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Acad Med. 2006 Oct;81(10 Suppl):S128-37.

Literature and medicine: a problem of assessment.

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1
Wilson Centre for Research in Education, University Health Network, 200 Elizabeth Street, Eaton South 1-565, Toronto, Ontario, Canada M5G 2C4. ayelet94@post.harvard.edu

Abstract

BACKGROUND:

"Literature and medicine" is increasingly common in medical schools but not within medical education research. This absence may relate to it not being problematizable in the quantitative way in which this psychometrically-oriented community tends to conceptualize research questions.

METHOD:

Databases were searched using relevant keywords. Articles were evaluated using methodologies appropriate to their fields. The resulting information was structured around a framework of construct-appropriate assessment methods.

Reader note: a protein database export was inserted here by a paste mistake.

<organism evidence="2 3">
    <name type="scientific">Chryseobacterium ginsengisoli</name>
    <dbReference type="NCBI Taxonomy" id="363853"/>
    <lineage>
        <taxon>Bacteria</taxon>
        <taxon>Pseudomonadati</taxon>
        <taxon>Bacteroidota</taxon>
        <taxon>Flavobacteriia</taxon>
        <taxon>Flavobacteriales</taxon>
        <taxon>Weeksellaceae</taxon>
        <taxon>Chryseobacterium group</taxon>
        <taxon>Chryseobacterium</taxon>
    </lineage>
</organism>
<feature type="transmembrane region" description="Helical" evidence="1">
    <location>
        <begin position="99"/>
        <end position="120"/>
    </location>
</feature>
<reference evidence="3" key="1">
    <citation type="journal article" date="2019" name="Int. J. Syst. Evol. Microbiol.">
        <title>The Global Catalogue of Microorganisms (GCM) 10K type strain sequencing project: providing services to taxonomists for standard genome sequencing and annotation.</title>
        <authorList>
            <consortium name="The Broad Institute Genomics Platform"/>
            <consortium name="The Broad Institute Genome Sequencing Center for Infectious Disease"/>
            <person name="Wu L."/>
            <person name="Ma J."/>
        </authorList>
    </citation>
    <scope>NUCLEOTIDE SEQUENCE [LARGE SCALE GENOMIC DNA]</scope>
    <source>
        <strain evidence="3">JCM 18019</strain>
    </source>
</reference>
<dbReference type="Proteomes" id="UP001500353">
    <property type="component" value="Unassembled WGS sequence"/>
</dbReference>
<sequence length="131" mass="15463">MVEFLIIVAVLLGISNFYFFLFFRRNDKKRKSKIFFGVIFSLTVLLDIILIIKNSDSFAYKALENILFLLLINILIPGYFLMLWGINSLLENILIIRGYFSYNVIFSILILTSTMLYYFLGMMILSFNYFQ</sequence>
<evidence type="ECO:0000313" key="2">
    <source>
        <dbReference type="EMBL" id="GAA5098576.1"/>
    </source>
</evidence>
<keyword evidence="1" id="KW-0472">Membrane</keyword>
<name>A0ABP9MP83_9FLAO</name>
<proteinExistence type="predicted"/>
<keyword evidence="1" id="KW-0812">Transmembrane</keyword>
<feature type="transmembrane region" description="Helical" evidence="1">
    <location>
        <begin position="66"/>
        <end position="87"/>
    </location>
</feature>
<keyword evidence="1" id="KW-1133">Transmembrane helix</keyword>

RESULTS:

Literature and medicine is intended to develop skills as potential proxy outcomes for important constructs. Proposed tools to assess these skills are difficult to evaluate using the field's traditional quantitative framework. Methodologies derived from the qualitative tradition offer alternative assessment methods.

CONCLUSION:

The medical education research community should take on the challenges presented by literature and medicine. Otherwise, we run the risk that the current evaluation system will prevent important constructs from being effectively taught and assessed.

PMID:
17001123
[Indexed for MEDLINE]
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